Injectafer® (ferric carboxymaltose injection) is not indicated to treat the symptoms of IDA.

Doctor Discussion Guide

Information Discussion Awareness

Please talk to your doctor if you are experiencing any IDA symptoms. Make sure you’re asking a lot of questions! Download Your IDA Question Starter for your next appointment.

Download Now

The information on this website should not take the place of talking with your doctor or healthcare professional. If you have any questions about your condition, or if you want more information about iron deficiency anemia (IDA) or Injectafer, talk to your doctor. Only your doctor can decide if Injectafer is right for you.

Causes and Symptoms Page Navigation

Learn more about understanding your lab values

Important Safety Information

Injectafer® (ferric carboxymaltose injection) is available by prescription only. Ask your doctor or healthcare provider if Injectafer is right for you.

What is Injectafer?

Injectafer is a prescription iron replacement medicine administered only by or under the supervision of your healthcare provider. Injectafer is injected into your vein to treat iron deficiency anemia in adults. Injectafer should be used only if you have not responded well to treatment with oral iron, or if you are intolerant to oral iron treatment. It is also used to treat iron deficiency anemia in adults with chronic kidney disease who are not receiving dialysis.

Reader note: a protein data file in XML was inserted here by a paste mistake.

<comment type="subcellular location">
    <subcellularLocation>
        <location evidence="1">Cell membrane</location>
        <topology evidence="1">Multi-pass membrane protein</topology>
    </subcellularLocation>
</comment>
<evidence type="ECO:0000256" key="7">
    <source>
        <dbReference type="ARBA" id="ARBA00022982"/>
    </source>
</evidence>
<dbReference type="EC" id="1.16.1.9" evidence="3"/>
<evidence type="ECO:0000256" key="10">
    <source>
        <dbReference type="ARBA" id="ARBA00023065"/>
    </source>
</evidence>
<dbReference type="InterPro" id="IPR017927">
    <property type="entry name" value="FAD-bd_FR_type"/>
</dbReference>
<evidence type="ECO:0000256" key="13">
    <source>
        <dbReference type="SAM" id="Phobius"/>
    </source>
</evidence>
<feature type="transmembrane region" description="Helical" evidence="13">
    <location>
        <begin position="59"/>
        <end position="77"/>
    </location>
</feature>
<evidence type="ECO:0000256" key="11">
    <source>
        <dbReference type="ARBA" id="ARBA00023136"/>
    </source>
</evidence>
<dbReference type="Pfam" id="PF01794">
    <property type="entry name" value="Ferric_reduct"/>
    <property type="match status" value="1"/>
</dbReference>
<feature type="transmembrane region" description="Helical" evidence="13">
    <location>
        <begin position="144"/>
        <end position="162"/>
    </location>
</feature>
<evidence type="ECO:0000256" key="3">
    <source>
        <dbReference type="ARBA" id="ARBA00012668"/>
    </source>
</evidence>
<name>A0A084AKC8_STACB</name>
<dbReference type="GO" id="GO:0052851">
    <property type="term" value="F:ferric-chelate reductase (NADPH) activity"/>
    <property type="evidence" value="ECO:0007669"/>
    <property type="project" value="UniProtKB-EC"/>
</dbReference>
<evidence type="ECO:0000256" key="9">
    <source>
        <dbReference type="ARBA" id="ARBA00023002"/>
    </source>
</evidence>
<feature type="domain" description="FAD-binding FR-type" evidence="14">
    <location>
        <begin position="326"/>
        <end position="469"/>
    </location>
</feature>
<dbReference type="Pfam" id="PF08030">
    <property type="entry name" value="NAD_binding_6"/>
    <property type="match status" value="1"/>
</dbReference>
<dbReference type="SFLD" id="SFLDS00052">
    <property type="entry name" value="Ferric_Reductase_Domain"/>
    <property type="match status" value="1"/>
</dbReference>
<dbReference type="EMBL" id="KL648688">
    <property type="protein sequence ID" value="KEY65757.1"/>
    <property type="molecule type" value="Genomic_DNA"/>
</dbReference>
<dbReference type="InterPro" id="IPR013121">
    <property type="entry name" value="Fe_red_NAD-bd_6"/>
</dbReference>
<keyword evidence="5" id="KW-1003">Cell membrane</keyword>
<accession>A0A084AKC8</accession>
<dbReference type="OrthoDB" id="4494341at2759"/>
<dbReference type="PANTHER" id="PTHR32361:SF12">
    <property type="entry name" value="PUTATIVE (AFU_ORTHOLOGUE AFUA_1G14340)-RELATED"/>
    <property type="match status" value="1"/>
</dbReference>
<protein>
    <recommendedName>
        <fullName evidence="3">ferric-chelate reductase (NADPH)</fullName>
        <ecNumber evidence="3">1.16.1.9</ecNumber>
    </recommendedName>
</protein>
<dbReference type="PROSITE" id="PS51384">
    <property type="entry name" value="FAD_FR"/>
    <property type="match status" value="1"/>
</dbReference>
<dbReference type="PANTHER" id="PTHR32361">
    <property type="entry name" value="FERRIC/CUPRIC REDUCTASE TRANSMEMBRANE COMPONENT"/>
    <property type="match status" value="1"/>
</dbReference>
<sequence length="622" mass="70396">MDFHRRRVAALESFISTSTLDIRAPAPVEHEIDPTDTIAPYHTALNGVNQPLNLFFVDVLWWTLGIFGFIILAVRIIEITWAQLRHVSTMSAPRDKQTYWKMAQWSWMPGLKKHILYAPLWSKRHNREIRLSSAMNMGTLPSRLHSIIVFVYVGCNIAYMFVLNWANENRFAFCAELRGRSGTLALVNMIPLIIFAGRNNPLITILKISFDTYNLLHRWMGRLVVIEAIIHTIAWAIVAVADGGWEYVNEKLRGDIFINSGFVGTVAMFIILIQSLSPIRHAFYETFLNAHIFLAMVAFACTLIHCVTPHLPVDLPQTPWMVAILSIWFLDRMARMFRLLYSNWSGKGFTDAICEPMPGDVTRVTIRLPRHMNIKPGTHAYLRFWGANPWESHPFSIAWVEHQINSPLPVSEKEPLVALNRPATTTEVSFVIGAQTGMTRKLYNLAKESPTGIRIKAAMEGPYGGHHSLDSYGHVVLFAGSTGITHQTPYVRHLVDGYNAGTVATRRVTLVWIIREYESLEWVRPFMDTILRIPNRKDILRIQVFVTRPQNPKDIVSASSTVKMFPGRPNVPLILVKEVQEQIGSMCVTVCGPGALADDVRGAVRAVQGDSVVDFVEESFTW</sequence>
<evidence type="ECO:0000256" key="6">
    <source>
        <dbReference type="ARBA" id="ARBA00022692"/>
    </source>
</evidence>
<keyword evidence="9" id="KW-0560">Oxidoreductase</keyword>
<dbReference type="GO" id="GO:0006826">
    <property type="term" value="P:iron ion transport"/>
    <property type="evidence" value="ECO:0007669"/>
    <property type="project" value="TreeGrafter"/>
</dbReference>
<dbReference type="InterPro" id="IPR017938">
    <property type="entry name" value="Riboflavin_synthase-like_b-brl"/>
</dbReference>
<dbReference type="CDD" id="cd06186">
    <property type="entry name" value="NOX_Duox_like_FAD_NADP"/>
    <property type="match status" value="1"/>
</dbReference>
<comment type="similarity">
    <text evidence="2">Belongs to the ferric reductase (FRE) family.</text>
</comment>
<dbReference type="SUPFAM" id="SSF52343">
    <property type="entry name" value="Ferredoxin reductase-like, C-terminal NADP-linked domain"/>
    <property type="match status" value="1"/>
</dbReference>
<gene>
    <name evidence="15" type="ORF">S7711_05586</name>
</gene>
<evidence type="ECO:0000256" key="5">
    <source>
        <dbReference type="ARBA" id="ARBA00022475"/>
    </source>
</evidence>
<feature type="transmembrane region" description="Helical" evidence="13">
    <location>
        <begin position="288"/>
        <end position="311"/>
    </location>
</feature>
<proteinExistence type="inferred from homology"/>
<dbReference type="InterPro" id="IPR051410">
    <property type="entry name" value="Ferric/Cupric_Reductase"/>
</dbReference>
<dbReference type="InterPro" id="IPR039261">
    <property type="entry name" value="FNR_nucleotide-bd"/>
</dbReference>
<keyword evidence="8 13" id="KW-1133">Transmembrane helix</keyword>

It is not known if Injectafer is safe and effective for use in children.

IMPORTANT SAFETY INFORMATION

Who should not receive Injectafer?

You should not receive Injectafer if you are allergic to ferric carboxymaltose or any of the other ingredients in Injectafer. The active ingredient in Injectafer is ferric carboxymaltose, the inactive ingredients are: water for injection, sodium hydroxide and/or hydrochloric acid.

What should I tell my doctor or healthcare provider before receiving Injectafer?

Before you receive Injectafer, tell your healthcare provider about all of your medical conditions, including if you:

  • Have had an allergic reaction to iron given intravenously (into your vein), including Injectafer, or to other non-oral iron treatments
  • If you have, or have previously experienced, iron overload, or if your body has difficulty using iron appropriately
  • Have high blood pressure
  • Are pregnant or plan to become pregnant. It is not known if Injectafer will harm your unborn baby. Your healthcare provider will decide if it is safe for you to take Injectafer
  • Are breastfeeding or plan to breast feed. Injectafer passes into your breast milk. It is unknown whether Injectafer would pose a risk to your baby. Talk to your healthcare provider about the best way to feed your baby during treatment with Injectafer.

Tell your healthcare provider about all the medications you take, including prescription and over-the-counter medicines, vitamins, and herbal supplements.